Invisible Violence: LGBTQ+ Intimate Partner Violence
By Bobby Younce, PhD Candidate, College of Social Work
April is Sexual Assault Awareness Month, and I would like to take this opportunity to emphasize the power of awareness and representation.
Let’s begin with a brief exercise. Take a moment to imaging you are in the unthinkable: an abusive relationship. Now, it takes time, but when you finally build up the courage to seek help, you are met with no local service providers designed to serve you. Why? Because of who you love. Unfortunately, this is the stark reality for many LGBTQ+ intimate partner violence (IPV) survivors.
The lack of LGBTQ+ representation among IPV survivor services is a significant barrier, one that often stops LGBTQ+ IPV survivors from seeking help or causing them to rely on informal services like pride centers (Santoniccolo et al., 2021). Further, previous research exploring IPV interventions identified zero IPV interventions designed specifically for LGBTQ+ survivors (Subirana-Malaret, Gahagan, & Parker, 2019). While progress has certainly been made, the lack of LGBTQ+ specific IPV services and representation is concerning. One of the most recent national surveys assessing LGBTQ+ IPV found that bisexual women (61.1%), bisexual men (37.3%), and lesbian women (43.8%) reported higher rates of IPV in their lifetime compared to heterosexual women (35%) (Breiding et al., 2013). I believe it is time for us as social workers, advocates, and allies to advocate for this underserved population.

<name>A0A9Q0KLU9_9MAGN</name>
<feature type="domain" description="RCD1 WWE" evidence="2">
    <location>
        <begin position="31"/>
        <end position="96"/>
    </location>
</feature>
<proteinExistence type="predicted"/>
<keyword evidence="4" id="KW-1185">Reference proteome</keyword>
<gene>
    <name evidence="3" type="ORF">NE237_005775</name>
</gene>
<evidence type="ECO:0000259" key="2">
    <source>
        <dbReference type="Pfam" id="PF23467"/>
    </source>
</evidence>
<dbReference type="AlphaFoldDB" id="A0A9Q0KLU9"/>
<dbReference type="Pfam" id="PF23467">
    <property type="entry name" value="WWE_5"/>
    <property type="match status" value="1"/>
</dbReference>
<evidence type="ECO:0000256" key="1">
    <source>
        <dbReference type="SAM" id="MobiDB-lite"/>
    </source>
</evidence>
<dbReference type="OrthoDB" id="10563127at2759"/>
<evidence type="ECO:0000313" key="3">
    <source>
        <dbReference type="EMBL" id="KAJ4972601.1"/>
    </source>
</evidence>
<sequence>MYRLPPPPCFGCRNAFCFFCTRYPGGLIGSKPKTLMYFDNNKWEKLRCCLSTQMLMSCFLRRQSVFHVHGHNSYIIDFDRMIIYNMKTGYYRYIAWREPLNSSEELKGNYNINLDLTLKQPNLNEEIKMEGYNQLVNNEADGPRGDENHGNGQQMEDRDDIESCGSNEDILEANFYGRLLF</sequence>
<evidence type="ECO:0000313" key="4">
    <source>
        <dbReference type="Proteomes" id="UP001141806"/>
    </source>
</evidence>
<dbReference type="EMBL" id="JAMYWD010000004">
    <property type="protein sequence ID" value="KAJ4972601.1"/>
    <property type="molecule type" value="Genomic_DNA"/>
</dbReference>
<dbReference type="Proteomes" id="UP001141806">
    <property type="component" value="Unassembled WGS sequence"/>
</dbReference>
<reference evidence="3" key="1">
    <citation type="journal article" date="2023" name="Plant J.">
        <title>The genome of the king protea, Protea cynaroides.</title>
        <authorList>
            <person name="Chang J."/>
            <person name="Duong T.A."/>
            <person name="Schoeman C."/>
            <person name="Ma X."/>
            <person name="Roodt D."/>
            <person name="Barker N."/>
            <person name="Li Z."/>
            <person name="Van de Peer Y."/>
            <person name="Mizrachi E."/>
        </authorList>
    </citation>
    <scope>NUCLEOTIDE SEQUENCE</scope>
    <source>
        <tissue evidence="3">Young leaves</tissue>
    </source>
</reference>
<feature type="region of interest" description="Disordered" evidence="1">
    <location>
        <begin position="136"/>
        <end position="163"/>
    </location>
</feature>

You may say to yourself, “yes this is important, but how can I help?” The answer might surprise you.
The best place to begin is with curiosity and increasing your own awareness of LGBTQ+ IPV. Imagine one of your close LGBTQ+ friends came to you and disclosed that they are in an abusive relationship. Now, list the first three local IPV resources for survivors you would recommend to your friend. Are these services designed to serve LGBTQ+ individuals? Will your friend be met with affirming and inclusive images at these organizations? Will your friends’ personal pronouns be respected? These questions highlight some of the barrier’s LGBTQ+ individuals may experience when seeking out services. If your answers to the above questions were “no” or “I don’t know,” reach out to local IPV service providers—both to increase your own awareness of LGBTQ+ IPV resources and to advocate for inclusive services.
Breiding, M. J., Chen, J., & Walters, M. L. (2013). The national intimate partner and sexual violence survey (NISVS); 2010 findings on victimization by sexual orientation. PsycExtra Dataset. https://doi.org/https://doi.org/10.1037/e541272013-001
Santoniccolo, F., Trombetta, T., & Rollè, L. (2021). The help-seeking process in same-sex intimate partner violence: A systematic review. Sexuality Research and Social Policy, 1-21.
Subirana-Malaret, M., Gahagan, J., Parker, R., & Crowther-Dowey, C. (2019). Intersectionality and sex and gender-based analyses as promising approaches in addressing intimate partner violence treatment programs among LGBT couples: A scoping review. Cogent Social Sciences, 5(1), 1-20. https://doi.org/10.1080/23311886.2019.1644982
Do you know someone who is experiencing intimate partner violence? Are you in need of support? One of these places can help.
- For after-hours emergencies, contact the 24/7 Crisis Line: 801-587-3000.
- 24-hour LINKLine 1-800-897-5465
- 24/7 Crisis Line 801-467-7273
- Download the app for Apple, Android, or through the browser app to create a personalized plan for your situation
- Text HOME to 741741 to connect with a crisis counselor 24/7
- Call 1-866-488-7386 or text START to 678678 to connect with an LGBTQ+ friendly counselor 24/7/365
- Talk with a crisis counselor by calling 1-833-372-3388, visiting the SafeUT website, or downloading the Apple or Android
National Domestic Violence Hotline
- Call 1-800-799-SAFE (7233) or visit https://www.thehotline.org/